Q: What was your very first impression when you met Mother Teresa?
Shirin Bazleh: Mother Teresa is barely 5 feet tall. Her back is curved and her body is bent. So at the first meets, the first thing one immediately reacts to is her unexpected size. In order to make eye contact with her, you have to bend down and she looks up at you.
When her eyes first met mine, I was motionless for a moment. She has an extremely powerful presence. I never knew the tangible meaning of a “holy” person until I met Mother Teresa. Although she is filled with love and affection, yet there seems to be a magnetic energy that draws you to her seeking her comforting embrace.
Q: You could do a documentary on so many subjects. Why did you choose her?
Bazleh: This documentary is for Lifetime Television's “Intimate Portrait” series. The series features unique and important women of the 20th century. Mother Teresa was an obvious choice.
Q: How did you arrange the interview?
Bazleh: I had been told that Mother Teresa does not give private interviews anymore. In the past few years, she and the activities of her order — Missionaries of Charity — had been under attack by several articles, a nasty book entitled “The Missionary Position” written by Christopher Hitchens, and a British documentary called “Hell's Angel”.
So, naturally the Missionaries of Charity are very reluctant to allow journalists or filmmakers visit Mother Teresa. I contacted the Missionaries of Charity in the United States and told them I'll be going to Calcutta in early July and would like to meet Mother for an interview.
At the time Mother Teresa was traveling and I was told only she herself can tell me if I should go or not and that I should wait and contact her when she is back in Calcutta. We had already started our production and I decided to go to Calcutta anyway. I thought even if I can't interview her, at least I can visit some of the missionary homes and show her work.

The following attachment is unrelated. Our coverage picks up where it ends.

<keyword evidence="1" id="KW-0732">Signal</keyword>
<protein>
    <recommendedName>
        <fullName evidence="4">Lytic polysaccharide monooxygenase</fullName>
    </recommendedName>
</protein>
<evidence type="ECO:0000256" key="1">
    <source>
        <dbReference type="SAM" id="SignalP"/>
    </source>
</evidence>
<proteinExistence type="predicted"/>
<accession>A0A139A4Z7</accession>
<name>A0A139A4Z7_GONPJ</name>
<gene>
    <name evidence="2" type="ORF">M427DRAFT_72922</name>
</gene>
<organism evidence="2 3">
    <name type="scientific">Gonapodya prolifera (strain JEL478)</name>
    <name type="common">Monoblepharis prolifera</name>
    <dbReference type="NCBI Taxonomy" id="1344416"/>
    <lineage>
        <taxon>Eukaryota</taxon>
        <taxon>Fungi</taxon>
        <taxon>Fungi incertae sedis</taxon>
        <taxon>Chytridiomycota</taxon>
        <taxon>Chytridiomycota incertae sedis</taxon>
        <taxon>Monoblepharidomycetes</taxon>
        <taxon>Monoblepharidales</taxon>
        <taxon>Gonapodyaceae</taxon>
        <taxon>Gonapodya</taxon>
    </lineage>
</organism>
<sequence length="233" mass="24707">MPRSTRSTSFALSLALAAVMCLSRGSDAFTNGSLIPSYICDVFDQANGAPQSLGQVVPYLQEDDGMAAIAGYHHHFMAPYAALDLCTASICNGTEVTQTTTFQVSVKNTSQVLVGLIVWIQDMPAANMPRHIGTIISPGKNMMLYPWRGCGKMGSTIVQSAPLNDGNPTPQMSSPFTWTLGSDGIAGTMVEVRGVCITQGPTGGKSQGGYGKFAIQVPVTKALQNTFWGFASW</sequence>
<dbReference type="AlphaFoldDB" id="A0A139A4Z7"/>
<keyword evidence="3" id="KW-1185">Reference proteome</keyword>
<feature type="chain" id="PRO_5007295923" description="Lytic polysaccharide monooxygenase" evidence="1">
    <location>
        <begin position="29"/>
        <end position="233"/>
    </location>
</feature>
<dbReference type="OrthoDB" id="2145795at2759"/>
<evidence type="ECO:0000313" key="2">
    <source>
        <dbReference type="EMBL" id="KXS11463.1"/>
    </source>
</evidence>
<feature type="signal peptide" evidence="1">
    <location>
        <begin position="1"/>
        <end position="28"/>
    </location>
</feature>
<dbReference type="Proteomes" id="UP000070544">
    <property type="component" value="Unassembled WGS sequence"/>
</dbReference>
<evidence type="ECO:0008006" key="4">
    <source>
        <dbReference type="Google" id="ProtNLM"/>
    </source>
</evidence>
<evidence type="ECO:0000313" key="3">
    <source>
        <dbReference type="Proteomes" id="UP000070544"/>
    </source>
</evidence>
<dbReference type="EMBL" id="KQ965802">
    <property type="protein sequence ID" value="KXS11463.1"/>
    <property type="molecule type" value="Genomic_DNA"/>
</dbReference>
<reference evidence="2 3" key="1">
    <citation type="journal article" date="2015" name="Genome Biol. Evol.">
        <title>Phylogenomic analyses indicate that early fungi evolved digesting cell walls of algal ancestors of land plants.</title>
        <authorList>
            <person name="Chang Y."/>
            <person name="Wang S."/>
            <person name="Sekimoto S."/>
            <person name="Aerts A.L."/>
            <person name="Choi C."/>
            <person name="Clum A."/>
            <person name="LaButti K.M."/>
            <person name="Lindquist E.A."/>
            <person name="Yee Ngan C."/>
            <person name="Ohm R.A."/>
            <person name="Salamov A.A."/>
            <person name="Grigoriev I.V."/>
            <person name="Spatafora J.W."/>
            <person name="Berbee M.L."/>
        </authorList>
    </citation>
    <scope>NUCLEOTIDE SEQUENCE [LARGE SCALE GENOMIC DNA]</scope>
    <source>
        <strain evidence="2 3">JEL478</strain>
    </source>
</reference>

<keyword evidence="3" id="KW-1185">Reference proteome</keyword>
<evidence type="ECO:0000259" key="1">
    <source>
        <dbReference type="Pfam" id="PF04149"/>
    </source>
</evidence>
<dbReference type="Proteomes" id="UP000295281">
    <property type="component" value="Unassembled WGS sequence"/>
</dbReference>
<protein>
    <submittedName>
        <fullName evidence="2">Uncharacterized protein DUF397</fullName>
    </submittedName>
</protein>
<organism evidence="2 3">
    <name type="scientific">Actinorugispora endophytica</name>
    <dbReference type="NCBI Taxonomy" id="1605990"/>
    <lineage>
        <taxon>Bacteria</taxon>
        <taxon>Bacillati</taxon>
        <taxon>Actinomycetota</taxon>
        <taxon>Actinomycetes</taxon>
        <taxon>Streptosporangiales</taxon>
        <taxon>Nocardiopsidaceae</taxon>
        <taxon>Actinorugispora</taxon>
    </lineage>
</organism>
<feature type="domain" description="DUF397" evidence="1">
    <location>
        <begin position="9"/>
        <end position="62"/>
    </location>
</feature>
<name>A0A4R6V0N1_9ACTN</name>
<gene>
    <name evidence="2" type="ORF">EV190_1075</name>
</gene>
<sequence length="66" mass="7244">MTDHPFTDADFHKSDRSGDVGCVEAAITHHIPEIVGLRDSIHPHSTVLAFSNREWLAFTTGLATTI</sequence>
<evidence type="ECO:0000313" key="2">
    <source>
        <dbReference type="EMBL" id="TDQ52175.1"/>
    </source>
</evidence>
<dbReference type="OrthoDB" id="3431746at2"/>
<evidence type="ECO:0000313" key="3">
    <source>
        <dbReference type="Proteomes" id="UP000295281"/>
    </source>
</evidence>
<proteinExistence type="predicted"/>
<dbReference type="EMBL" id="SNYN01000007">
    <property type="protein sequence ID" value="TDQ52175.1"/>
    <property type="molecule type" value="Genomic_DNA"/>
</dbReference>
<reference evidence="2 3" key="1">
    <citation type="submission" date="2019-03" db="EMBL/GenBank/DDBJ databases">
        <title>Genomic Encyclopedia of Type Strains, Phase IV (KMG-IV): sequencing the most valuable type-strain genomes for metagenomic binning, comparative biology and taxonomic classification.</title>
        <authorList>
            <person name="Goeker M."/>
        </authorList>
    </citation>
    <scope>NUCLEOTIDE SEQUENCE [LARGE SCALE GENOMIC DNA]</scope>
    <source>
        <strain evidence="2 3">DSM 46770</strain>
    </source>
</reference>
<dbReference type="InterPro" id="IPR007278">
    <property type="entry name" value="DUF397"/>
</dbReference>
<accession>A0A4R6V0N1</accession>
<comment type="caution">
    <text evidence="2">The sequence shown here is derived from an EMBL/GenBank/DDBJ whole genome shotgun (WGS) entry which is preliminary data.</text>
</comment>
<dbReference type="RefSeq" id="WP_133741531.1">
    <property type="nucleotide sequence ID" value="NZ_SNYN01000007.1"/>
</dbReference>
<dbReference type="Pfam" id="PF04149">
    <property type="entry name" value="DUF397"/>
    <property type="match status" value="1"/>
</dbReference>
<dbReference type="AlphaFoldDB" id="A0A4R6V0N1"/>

I wrote several letters and also had some of my contacts in Calcutta try to pave the way for me, but once I got there I had 2-3 messages from my contacts, all negative, saying there is no way I could get an interview or see Mother Teresa.
Q: That must have been very disappointing. How did you finally manage to see her?
Bazleh: The month of July is the peak of the Monsoon season in Calcutta. It was raining heavily. After a 33 hour flight, the jet lag numbs your senses. So I didn't have the energy to get too upset with the negative news. Instead I decided to go to the Missionaries of Charity “Mother home” where Mother Teresa lives and make a personal plea.
With thunder and lightning in the background, I asked for Sister Prescilla, the superior sister of the Mother Home. I was soaking wet. The concept of rain in summer for those of us from Southern California is an unimaginable thought, so of course, I had no umbrella.
Sister Prescilla, God bless her, is the key person in the Missionaries of Charity operation. After a rough and merciless exchange, telling me, rightfully so, how “silly” I had been to travel half way around the world to go there without invitation, she repeated what I had heard all along that Mother Teresa no longer gives interviews and there is no way I can take cameras into any of her homes.
It was at that moment that all my senses came back to me. I now felt the exhaustion from the long trip, the wetness of my bones from the rain, and the seriousness of the fact that if I couldn't shoot in any of the homes, my entire trip was useless… I was speechless. I was at the pinnacle of misery.
I just mumbled something about my “good intentions” and got up to leave. Then I saw something resembling a smile on Sister Prescilla's harsh face. She asked me to go and get some rest and return the next day for afternoon prayers.
The next day, Mother Teresa herself met with me and I was given written permits to film at Kalighat, the home for the dying; Shishu Bhavan, the home for retarded children and orphanage house; Titagarh, the lepers colony and Prem Dan, another home for the dying.
Q: What impressed you about her as a person?
Bazleh: Mother Teresa has always said “if you want to know me, go see my work, do some of my work…” When I met her and told her we are doing a tribute program on her, once again she said she is really nobody, it is her work that matters. She asked that I go see her work and then come back and talk to her.
What impressed me the most, was her humility, her dedication to Jesus and the fact that she believes she is just a vehicle, doing “what Jesus would do.” Her faith is something extraordinary.” I don't think an average person can have the kind of inner conviction and strength that Mother Teresa has.
Q: What are the most important activities of Mother Teresa's organization.
Bazleh: Missionaries of Charity have homes in 120 countries. She started with Kalighat which is the home for the dying. When she first went into the streets of Calcutta, she didn't know exactly what she was going to do. She gathered children in the streets and taught them the alphabet. She would encounter people who were sick dying on the streets with no place to go. She decided to open a home for such people. And that's how Kalighat came into being.